16. Morii H, et al. Effects of instant coffee consumption on oxidative DNA damage, DNA repair, and redox system in mouse liver. Journal of Food Science, 2009. 74(6): p. H155-61.
  17. van Dam RM. Coffee consumption and risk of type 2 diabetes, cardiovascular diseases, and cancer. Applied Physiology, Nutrition, and Metabolism. Physiologie Appliquee, Nutrition et Metabolisme, 2008. 33(6): p. 1269-83.
  18. Fujise Y, Okano J, Nagahara T, Abe R, Imamoto R, Murawaki Y.  Preventive effect of caffeine and curcumin on hepato-carcinogenesis in diethylnitrosamine-induced rats. International Journal of Oncology. 2012 Jun;40(6):1779-88.
    http://www.spandidos-publications.com/ijo/40/6/1779.
  19. Kang NJ, Lee KW, Kim BH, Bode AM, Lee HJ, Heo YS, Boardman L, Limburg P, Lee HJ, Dong Z.  Coffee phenolic phytochemicals suppress colon cancer metastasis by targeting MEK and TOPK.  Carcinogenesis. 2011 Jun;32(6):921-8. Epub 2011 Feb 11.
    http://www.ncbi.nlm.nih.gov/pubmed/21317303.
  20. Gierach GL, Freedman ND, Andaya A, Hollenbeck AR, Park Y, Schatzkin A, Brinton LA.  Coffee intake and breast cancer risk in the NIH-AARP diet and health study cohort.  International Journal of Cancer. 2011 Aug 16. doi: 10.1002/ijc.26372. [Epub ahead of print]
    http://www.ncbi.nlm.nih.gov/pubmed/22020403.
  21. Wilson, KM., et al. Coffee Consumption and Prostate Cancer Risk and Progression in the Health Professionals Follow-up Study. Journal of the National Cancer Institute, June 8, 2011 (Advance Online Access May 17, 2011). Volume 103, Issue 11, pp. 1-9.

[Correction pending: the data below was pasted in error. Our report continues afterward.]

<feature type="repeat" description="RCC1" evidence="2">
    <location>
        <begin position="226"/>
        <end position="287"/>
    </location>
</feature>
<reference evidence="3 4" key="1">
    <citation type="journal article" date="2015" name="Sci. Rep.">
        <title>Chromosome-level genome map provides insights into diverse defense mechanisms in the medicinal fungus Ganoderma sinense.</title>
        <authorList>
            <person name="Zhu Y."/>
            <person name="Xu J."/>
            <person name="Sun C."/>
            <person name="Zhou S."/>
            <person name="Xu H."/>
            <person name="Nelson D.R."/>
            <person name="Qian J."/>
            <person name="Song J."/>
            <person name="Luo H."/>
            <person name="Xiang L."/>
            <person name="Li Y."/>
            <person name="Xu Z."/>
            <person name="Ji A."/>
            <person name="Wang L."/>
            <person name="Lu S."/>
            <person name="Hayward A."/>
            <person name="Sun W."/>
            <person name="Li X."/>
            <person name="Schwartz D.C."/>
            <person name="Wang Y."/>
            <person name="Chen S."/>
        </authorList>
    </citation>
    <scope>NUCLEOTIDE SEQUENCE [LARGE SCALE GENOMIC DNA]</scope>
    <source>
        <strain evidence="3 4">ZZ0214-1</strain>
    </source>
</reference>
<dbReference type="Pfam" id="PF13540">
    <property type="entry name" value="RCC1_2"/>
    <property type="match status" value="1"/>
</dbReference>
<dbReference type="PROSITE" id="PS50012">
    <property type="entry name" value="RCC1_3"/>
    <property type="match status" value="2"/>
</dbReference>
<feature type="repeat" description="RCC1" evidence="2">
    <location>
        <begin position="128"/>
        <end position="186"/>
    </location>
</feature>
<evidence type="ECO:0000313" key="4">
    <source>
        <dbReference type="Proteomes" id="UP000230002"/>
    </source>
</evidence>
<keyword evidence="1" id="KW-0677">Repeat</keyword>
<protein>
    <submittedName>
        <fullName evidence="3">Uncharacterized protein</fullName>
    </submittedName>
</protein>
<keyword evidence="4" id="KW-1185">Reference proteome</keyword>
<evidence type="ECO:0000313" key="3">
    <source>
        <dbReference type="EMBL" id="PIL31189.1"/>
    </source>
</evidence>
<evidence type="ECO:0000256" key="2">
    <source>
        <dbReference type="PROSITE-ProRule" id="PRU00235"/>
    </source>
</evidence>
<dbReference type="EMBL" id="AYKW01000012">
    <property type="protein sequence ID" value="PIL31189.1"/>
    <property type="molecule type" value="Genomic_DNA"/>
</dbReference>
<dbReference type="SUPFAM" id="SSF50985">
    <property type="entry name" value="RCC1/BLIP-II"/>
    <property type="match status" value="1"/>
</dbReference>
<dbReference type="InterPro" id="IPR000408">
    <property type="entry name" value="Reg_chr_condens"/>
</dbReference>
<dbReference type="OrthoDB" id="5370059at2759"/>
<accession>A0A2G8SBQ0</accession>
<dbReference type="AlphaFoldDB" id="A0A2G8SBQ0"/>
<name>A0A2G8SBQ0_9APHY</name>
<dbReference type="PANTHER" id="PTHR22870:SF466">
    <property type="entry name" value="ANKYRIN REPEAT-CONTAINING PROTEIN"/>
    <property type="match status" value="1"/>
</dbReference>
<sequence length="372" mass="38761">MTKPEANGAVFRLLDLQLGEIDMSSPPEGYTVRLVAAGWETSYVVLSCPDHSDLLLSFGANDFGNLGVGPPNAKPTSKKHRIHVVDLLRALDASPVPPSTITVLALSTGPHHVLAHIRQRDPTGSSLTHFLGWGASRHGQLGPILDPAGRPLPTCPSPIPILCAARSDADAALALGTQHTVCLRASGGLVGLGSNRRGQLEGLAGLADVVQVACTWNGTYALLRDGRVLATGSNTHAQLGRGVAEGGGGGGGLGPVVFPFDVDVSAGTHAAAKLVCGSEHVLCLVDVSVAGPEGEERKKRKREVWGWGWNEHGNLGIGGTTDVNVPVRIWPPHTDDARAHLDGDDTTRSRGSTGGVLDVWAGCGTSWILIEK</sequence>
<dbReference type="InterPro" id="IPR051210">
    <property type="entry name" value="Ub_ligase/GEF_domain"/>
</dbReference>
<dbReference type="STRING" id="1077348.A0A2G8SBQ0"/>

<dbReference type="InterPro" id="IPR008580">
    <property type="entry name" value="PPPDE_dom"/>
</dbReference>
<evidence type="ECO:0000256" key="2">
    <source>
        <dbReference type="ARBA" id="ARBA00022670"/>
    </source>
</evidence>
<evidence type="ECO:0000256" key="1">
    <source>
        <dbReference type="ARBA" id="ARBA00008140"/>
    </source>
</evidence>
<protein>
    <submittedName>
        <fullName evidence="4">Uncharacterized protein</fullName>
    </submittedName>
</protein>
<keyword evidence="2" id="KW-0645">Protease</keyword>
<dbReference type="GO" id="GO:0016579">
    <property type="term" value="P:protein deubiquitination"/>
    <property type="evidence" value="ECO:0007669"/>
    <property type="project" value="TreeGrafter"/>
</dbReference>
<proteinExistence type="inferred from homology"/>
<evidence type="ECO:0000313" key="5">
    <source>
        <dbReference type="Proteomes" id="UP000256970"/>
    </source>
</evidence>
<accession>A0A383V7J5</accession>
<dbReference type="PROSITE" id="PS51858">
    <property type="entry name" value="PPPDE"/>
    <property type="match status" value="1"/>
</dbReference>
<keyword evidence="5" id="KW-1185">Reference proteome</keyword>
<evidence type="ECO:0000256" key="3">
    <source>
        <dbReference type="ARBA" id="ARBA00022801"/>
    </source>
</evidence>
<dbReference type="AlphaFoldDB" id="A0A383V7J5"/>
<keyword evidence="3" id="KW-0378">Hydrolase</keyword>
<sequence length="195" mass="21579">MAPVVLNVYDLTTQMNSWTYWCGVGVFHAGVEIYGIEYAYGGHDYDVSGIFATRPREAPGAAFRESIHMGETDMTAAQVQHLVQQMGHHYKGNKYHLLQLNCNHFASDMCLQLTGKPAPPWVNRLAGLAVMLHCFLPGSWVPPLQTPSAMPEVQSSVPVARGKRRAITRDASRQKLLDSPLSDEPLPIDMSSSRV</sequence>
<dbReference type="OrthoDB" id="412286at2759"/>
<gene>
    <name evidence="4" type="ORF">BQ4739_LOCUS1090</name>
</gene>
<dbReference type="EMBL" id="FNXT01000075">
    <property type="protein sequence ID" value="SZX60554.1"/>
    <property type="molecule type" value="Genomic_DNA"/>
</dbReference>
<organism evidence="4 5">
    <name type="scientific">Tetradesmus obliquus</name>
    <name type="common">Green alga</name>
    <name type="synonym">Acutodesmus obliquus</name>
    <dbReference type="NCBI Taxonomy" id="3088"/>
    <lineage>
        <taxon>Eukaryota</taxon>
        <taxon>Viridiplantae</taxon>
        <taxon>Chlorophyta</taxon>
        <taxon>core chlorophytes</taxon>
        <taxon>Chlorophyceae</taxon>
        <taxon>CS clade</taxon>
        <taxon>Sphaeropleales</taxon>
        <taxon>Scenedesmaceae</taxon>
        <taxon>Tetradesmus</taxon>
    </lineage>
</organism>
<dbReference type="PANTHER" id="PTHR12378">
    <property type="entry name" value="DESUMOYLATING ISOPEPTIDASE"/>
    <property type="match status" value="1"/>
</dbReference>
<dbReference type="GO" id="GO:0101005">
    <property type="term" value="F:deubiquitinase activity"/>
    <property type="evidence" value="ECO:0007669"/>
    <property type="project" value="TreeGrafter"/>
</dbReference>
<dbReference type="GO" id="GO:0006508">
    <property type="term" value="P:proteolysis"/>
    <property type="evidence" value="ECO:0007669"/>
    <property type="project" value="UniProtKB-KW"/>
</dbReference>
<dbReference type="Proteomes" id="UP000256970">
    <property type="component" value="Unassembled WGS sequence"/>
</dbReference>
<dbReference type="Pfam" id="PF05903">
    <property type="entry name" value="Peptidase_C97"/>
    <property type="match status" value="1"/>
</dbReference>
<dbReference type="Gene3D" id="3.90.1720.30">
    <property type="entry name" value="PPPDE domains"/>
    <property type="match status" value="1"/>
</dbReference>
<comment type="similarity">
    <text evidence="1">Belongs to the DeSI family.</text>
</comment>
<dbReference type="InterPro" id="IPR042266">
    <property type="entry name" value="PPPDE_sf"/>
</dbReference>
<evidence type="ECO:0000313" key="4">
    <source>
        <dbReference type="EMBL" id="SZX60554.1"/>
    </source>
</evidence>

http://jnci.oxfordjournals.org/content/early/2011/05/17/jnci.djr151.abstract
  22. Freedman ND, Park Y, Abnet CC, Hollenbeck AR, Sinha R.  Association of coffee drinking with total and cause-specific mortality. New England Journal of Medicine. 2012 May 17;366(20):1891-904.
    http://www.ncbi.nlm.nih.gov/pubmed/22591295.1.
  23. Floegel A, Pischon T, Bergmann MM, Teucher B, Kaaks R, Boeing H.  Coffee consumption and risk of chronic disease in the European Prospective Investigation into Cancer and Nutrition (EPIC)-Germany study.  American Journal of Clinical Nutrition. 2012 Apr;95(4):901-8. Epub 2012 Feb 15.
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  24. Giri A, Sturgeon SR, Luisi N, Bertone-Johnson E, Balasubramanian R, Reeves KW. Caffeinated coffee, decaffeinated coffee and endometrial cancer risk: a prospective cohort study among US postmenopausal women. Nutrients. 2011 Nov;3(11):937-50. Epub 2011 Nov 2.
    http://www.ncbi.nlm.nih.gov/pubmed/22254087.1.
  25. Je Y, Giovannucci E.  Coffee consumption and risk of endometrial cancer: findings from a large up-to-date meta-analysis.  International Journal of Cancer. 2011 Dec 20. doi: 10.1002/ijc.27408. [Epub ahead of print]
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Last Updated: 05/14/2014